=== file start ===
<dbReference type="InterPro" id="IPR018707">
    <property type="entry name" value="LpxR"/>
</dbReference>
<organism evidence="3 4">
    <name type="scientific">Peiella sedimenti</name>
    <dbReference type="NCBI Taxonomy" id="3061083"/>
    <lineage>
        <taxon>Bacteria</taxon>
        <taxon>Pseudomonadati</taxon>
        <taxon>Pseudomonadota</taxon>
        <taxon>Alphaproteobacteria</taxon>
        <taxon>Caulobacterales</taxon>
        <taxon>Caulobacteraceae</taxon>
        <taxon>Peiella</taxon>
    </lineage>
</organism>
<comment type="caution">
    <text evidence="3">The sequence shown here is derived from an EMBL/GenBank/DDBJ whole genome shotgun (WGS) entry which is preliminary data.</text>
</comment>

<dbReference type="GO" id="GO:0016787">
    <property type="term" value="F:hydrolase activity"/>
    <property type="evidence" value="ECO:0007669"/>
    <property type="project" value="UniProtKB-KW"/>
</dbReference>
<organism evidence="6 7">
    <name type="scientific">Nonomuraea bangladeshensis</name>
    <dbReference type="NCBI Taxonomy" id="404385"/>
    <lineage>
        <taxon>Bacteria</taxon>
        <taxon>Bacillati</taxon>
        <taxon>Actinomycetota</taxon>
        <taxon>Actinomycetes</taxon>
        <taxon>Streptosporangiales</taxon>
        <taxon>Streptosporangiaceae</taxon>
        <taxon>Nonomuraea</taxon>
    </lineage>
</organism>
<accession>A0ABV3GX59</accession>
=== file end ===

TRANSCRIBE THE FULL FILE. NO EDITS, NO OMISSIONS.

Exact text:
<dbReference type="InterPro" id="IPR018707">
    <property type="entry name" value="LpxR"/>
</dbReference>
<organism evidence="3 4">
    <name type="scientific">Peiella sedimenti</name>
    <dbReference type="NCBI Taxonomy" id="3061083"/>
    <lineage>
        <taxon>Bacteria</taxon>
        <taxon>Pseudomonadati</taxon>
        <taxon>Pseudomonadota</taxon>
        <taxon>Alphaproteobacteria</taxon>
        <taxon>Caulobacterales</taxon>
        <taxon>Caulobacteraceae</taxon>
        <taxon>Peiella</taxon>
    </lineage>
</organism>
<comment type="caution">
    <text evidence="3">The sequence shown here is derived from an EMBL/GenBank/DDBJ whole genome shotgun (WGS) entry which is preliminary data.</text>
</comment>

<dbReference type="GO" id="GO:0016787">
    <property type="term" value="F:hydrolase activity"/>
    <property type="evidence" value="ECO:0007669"/>
    <property type="project" value="UniProtKB-KW"/>
</dbReference>
<organism evidence="6 7">
    <name type="scientific">Nonomuraea bangladeshensis</name>
    <dbReference type="NCBI Taxonomy" id="404385"/>
    <lineage>
        <taxon>Bacteria</taxon>
        <taxon>Bacillati</taxon>
        <taxon>Actinomycetota</taxon>
        <taxon>Actinomycetes</taxon>
        <taxon>Streptosporangiales</taxon>
        <taxon>Streptosporangiaceae</taxon>
        <taxon>Nonomuraea</taxon>
    </lineage>
</organism>
<accession>A0ABV3GX59</accession>